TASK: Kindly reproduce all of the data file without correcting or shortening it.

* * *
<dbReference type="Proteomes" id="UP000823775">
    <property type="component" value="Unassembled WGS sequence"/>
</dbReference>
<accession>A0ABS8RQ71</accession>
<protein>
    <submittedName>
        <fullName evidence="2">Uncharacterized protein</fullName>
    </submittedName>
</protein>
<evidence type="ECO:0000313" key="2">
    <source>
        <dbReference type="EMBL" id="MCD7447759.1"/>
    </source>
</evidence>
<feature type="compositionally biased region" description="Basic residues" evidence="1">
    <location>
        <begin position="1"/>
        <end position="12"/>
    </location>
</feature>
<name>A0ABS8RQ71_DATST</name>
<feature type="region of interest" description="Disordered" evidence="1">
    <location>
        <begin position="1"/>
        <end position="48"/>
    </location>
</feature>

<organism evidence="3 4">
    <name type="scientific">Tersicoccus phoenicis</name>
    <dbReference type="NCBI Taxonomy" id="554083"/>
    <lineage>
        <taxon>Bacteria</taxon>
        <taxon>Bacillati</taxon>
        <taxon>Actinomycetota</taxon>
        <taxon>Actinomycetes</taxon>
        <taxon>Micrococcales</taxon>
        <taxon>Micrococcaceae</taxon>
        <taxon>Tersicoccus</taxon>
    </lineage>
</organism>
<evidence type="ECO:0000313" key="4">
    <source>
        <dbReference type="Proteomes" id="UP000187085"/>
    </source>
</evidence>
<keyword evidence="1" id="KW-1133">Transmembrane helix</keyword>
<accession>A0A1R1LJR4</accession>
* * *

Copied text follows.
<dbReference type="Proteomes" id="UP000823775">
    <property type="component" value="Unassembled WGS sequence"/>
</dbReference>
<accession>A0ABS8RQ71</accession>
<protein>
    <submittedName>
        <fullName evidence="2">Uncharacterized protein</fullName>
    </submittedName>
</protein>
<evidence type="ECO:0000313" key="2">
    <source>
        <dbReference type="EMBL" id="MCD7447759.1"/>
    </source>
</evidence>
<feature type="compositionally biased region" description="Basic residues" evidence="1">
    <location>
        <begin position="1"/>
        <end position="12"/>
    </location>
</feature>
<name>A0ABS8RQ71_DATST</name>
<feature type="region of interest" description="Disordered" evidence="1">
    <location>
        <begin position="1"/>
        <end position="48"/>
    </location>
</feature>

<organism evidence="3 4">
    <name type="scientific">Tersicoccus phoenicis</name>
    <dbReference type="NCBI Taxonomy" id="554083"/>
    <lineage>
        <taxon>Bacteria</taxon>
        <taxon>Bacillati</taxon>
        <taxon>Actinomycetota</taxon>
        <taxon>Actinomycetes</taxon>
        <taxon>Micrococcales</taxon>
        <taxon>Micrococcaceae</taxon>
        <taxon>Tersicoccus</taxon>
    </lineage>
</organism>
<evidence type="ECO:0000313" key="4">
    <source>
        <dbReference type="Proteomes" id="UP000187085"/>
    </source>
</evidence>
<keyword evidence="1" id="KW-1133">Transmembrane helix</keyword>
<accession>A0A1R1LJR4</accession>